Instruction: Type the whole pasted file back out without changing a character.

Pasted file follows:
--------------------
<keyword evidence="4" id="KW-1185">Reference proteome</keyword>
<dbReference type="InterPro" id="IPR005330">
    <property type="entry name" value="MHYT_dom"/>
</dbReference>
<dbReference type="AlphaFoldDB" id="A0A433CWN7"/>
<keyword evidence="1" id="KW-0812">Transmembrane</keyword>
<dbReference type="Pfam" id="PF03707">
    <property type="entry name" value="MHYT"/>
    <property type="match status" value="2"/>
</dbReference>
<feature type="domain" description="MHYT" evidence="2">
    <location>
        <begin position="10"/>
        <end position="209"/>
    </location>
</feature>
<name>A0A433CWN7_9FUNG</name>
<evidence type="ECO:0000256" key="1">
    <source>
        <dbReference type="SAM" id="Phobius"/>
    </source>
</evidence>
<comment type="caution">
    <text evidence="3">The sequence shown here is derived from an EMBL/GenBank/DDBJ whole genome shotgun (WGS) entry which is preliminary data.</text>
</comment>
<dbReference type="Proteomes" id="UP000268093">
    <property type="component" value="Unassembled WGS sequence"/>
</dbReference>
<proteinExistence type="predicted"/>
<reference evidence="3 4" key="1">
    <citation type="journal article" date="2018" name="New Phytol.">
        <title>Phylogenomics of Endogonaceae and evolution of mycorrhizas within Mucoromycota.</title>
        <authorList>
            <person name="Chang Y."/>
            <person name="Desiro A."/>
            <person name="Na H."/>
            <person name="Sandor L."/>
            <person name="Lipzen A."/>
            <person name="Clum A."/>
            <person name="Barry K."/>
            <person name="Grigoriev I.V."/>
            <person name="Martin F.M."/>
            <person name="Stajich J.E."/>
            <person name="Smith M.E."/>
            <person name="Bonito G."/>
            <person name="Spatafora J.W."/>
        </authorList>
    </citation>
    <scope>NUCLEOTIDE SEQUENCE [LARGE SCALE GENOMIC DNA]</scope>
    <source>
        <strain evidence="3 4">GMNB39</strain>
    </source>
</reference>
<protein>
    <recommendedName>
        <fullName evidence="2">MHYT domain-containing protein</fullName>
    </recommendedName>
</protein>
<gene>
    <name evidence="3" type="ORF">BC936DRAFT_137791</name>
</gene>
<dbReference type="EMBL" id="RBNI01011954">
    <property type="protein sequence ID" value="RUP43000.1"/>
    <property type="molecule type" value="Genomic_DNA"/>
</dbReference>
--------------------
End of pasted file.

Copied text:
<keyword evidence="4" id="KW-1185">Reference proteome</keyword>
<dbReference type="InterPro" id="IPR005330">
    <property type="entry name" value="MHYT_dom"/>
</dbReference>
<dbReference type="AlphaFoldDB" id="A0A433CWN7"/>
<keyword evidence="1" id="KW-0812">Transmembrane</keyword>
<dbReference type="Pfam" id="PF03707">
    <property type="entry name" value="MHYT"/>
    <property type="match status" value="2"/>
</dbReference>
<feature type="domain" description="MHYT" evidence="2">
    <location>
        <begin position="10"/>
        <end position="209"/>
    </location>
</feature>
<name>A0A433CWN7_9FUNG</name>
<evidence type="ECO:0000256" key="1">
    <source>
        <dbReference type="SAM" id="Phobius"/>
    </source>
</evidence>
<comment type="caution">
    <text evidence="3">The sequence shown here is derived from an EMBL/GenBank/DDBJ whole genome shotgun (WGS) entry which is preliminary data.</text>
</comment>
<dbReference type="Proteomes" id="UP000268093">
    <property type="component" value="Unassembled WGS sequence"/>
</dbReference>
<proteinExistence type="predicted"/>
<reference evidence="3 4" key="1">
    <citation type="journal article" date="2018" name="New Phytol.">
        <title>Phylogenomics of Endogonaceae and evolution of mycorrhizas within Mucoromycota.</title>
        <authorList>
            <person name="Chang Y."/>
            <person name="Desiro A."/>
            <person name="Na H."/>
            <person name="Sandor L."/>
            <person name="Lipzen A."/>
            <person name="Clum A."/>
            <person name="Barry K."/>
            <person name="Grigoriev I.V."/>
            <person name="Martin F.M."/>
            <person name="Stajich J.E."/>
            <person name="Smith M.E."/>
            <person name="Bonito G."/>
            <person name="Spatafora J.W."/>
        </authorList>
    </citation>
    <scope>NUCLEOTIDE SEQUENCE [LARGE SCALE GENOMIC DNA]</scope>
    <source>
        <strain evidence="3 4">GMNB39</strain>
    </source>
</reference>
<protein>
    <recommendedName>
        <fullName evidence="2">MHYT domain-containing protein</fullName>
    </recommendedName>
</protein>
<gene>
    <name evidence="3" type="ORF">BC936DRAFT_137791</name>
</gene>
<dbReference type="EMBL" id="RBNI01011954">
    <property type="protein sequence ID" value="RUP43000.1"/>
    <property type="molecule type" value="Genomic_DNA"/>
</dbReference>